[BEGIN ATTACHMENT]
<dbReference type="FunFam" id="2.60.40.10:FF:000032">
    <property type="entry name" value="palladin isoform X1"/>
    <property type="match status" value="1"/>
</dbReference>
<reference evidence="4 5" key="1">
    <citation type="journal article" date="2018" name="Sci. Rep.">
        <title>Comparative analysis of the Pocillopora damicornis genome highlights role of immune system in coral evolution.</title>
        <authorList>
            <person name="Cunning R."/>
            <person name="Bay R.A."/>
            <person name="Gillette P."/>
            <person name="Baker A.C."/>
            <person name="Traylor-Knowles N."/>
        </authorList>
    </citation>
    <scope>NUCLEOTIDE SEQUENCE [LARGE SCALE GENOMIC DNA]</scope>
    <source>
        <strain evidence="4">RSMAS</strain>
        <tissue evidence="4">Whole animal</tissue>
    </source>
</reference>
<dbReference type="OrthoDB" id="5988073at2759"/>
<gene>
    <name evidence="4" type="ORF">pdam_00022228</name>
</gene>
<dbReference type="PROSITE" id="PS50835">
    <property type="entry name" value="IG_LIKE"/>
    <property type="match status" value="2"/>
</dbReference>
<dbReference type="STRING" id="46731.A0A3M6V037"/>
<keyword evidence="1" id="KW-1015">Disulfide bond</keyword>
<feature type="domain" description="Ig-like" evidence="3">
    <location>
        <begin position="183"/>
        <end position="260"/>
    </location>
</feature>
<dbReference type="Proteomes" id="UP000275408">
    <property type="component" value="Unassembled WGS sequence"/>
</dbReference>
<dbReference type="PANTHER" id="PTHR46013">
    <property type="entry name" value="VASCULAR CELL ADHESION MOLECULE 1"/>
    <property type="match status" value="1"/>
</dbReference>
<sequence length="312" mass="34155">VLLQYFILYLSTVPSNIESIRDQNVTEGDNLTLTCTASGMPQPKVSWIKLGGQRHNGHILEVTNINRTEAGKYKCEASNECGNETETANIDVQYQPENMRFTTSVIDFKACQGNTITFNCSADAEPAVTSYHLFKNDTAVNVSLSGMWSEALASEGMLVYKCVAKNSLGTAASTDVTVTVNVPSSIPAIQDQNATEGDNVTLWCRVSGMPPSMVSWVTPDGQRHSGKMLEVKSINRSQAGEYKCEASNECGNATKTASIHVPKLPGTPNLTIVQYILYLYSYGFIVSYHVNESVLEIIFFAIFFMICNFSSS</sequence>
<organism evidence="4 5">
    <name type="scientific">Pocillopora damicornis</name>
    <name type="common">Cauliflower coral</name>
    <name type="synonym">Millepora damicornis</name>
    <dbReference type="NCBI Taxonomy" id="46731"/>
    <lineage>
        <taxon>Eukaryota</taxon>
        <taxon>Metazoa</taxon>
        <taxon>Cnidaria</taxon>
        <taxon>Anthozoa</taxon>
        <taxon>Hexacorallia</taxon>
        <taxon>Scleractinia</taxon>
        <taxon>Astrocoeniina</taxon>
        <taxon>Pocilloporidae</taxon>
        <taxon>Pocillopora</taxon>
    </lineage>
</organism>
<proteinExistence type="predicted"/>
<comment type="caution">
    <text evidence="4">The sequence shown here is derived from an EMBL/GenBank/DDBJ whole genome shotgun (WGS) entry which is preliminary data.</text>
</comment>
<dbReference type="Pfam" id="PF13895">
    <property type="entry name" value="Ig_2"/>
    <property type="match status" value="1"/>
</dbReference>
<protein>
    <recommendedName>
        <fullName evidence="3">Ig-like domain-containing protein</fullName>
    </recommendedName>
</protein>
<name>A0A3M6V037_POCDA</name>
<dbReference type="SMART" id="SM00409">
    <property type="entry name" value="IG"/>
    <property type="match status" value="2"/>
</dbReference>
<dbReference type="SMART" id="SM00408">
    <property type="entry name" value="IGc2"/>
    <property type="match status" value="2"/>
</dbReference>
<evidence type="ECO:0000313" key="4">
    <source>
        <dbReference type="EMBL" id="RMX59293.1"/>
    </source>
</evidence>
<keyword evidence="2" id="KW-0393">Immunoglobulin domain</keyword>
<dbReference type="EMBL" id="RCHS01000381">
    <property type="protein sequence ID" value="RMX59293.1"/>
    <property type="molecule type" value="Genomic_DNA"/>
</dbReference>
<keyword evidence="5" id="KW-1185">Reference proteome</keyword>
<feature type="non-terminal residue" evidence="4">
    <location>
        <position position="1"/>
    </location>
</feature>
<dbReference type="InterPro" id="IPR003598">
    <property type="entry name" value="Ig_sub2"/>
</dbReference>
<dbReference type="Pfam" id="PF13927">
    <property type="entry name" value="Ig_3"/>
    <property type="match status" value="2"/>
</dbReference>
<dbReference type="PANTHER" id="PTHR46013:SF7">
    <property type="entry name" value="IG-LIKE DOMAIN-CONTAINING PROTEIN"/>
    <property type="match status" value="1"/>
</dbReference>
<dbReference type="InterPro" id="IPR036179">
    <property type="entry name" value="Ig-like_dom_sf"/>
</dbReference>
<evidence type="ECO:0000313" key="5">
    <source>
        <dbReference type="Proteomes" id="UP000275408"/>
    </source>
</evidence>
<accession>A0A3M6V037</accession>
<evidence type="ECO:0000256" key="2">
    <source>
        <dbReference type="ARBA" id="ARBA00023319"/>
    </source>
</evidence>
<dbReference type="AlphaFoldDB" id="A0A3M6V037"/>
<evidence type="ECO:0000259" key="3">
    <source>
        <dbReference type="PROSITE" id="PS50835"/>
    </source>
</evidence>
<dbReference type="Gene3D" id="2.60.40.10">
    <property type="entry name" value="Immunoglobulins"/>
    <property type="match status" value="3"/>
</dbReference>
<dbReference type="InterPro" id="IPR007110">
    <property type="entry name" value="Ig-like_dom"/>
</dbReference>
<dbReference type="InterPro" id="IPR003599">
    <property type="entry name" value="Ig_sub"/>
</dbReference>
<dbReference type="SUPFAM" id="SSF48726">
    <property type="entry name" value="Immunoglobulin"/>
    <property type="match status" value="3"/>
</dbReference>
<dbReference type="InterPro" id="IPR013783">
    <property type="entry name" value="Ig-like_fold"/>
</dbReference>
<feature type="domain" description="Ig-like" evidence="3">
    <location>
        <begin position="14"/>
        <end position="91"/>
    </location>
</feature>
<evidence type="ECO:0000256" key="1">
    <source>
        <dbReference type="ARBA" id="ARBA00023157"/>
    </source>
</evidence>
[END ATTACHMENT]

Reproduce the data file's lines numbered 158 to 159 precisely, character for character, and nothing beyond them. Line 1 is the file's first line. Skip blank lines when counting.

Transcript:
    </source>
</evidence>